The Importance of the Final Impression


With the ending of the Summer 2021 season, it seemed like an appropriate time for me to revisit my thoughts on the importance of the final impression, given how many anime seem to forget about this aspect in their rush to move on.

As much as we think about first episodes and how important it is to grab the audience and draw them in, for me, once I’ve decided to watch a show, how it ends becomes incredibly important. And clearly my recent experience with Seirei Gensouki made this point clear when the final impression I was left with has kind of soured my thoughts on the whole series. Things I was willing to let go and accept (such as the rushed pacing of the whole series) are less acceptable in the face of a poor resolution on top of those issues.

No matter how much I’ve enjoyed watching something, a poor ending can really taint the whole experience, or at the very least make me not want to rewatch an anime. While some viewers won’t mind whether something has rewatch value or not, for me that’s the whole point of falling in love with a show. Watching it again, and again, and again.

As I am discussing final episodes, please note that there will be spoilers.

What makes it hard with anime is the sheer number that just don’t end. They leave themselves open for sequels that may or may not ever exist or they deliberately stop where they do because they want you to engage with the source material (whether it be a game, manga, or novels).

These shows automatically make it hard for me to recommend them because they aren’t a complete story in and of themselves and if they haven’t even taken minimal steps to leave the audience at a satisfactory resting place in the story it just doesn’t feel like it is worth the effort starting something that decidedly doesn’t end. Other people may feel differently about it, but my primary  focus with watching anime is the story so an unfinished story is more or less the kiss of death no matter how great the journey to get there was. That’s a final impression that just does the title no favours.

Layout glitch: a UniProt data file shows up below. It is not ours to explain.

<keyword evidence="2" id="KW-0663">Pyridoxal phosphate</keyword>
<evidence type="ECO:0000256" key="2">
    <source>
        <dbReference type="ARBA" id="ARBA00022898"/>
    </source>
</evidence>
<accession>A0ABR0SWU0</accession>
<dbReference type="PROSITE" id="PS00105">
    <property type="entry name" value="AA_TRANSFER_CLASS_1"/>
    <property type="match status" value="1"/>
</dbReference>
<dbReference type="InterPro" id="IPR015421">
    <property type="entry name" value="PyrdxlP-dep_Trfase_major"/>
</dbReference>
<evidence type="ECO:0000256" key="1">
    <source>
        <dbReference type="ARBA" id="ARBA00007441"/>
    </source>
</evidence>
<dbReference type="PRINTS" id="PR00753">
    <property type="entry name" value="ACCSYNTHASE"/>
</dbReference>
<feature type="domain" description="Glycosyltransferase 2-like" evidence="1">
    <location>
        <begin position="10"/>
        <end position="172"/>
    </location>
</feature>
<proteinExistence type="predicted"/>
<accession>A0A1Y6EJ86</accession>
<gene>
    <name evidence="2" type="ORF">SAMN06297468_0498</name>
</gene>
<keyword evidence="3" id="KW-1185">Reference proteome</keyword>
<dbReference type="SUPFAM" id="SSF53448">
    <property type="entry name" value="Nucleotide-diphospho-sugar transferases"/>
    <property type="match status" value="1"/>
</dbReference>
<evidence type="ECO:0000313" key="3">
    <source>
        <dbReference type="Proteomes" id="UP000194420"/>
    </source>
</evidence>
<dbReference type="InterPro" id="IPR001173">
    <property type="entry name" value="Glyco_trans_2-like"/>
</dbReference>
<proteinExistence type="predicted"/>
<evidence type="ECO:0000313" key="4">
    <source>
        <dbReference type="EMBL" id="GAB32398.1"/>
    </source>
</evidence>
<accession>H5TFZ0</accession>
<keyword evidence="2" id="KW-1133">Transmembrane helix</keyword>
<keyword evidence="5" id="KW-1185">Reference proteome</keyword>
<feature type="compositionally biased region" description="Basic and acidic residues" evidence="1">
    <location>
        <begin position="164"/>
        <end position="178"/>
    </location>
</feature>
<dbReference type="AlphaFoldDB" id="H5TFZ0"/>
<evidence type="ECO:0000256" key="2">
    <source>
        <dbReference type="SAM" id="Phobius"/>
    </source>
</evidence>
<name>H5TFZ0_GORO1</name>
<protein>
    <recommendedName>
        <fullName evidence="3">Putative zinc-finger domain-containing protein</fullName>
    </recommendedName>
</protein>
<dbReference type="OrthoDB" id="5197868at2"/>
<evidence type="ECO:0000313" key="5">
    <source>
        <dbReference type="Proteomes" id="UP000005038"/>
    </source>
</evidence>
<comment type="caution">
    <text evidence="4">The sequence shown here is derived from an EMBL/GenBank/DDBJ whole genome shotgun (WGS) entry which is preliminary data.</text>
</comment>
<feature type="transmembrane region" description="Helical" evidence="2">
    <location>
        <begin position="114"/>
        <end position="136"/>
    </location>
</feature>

How important is a final impression to you?

That said, not every single loose end needs to be tied up and just because there is sequel bait doesn’t mean we can’t get to a satisfactory resolution for the immediate issue or problem faced. There are plenty of good examples of anime that manage this kind of ending, such as the original season of How Not To Summon A Demon Lord. Also adapted from light novels, also unfinished in season one.

How Not To Summon A Demon Lord Episode 12 - Final impressions

While the overall complication of Diablo having been summoned into a game like world is not resolved leaving the story open to plenty of sequels and the overall story is clearly not complete, the final episode of How Not To Summon a Demon Lord managed to bring the audience to a decent climactic point and resolve the current drama.

They did this through the sub-plot of Rem carrying around another Demon Lord inside of her that was going to be reborn. This wasn’t suddenly thrown at the audience in the final episodes to give an excuse for a fight. It was introduced early in this season and we revisited this point multiple times throughout the series before it became the central focus of the final few episodes.

The rebirth of this Demon Lord and the subsequent fight felt satisfying because there had been build up to this issue, it was directly tied in with the main characters, there was a genuine sense that this was dangerous enough as a threat, and the immediate danger/issue was solved by the time the final credits rolled. This is a great example of a narrative that wants to continue giving the audience enough of an ending that even if no sequel ever occurs, we’re all still pretty satisfied with the season as it aired.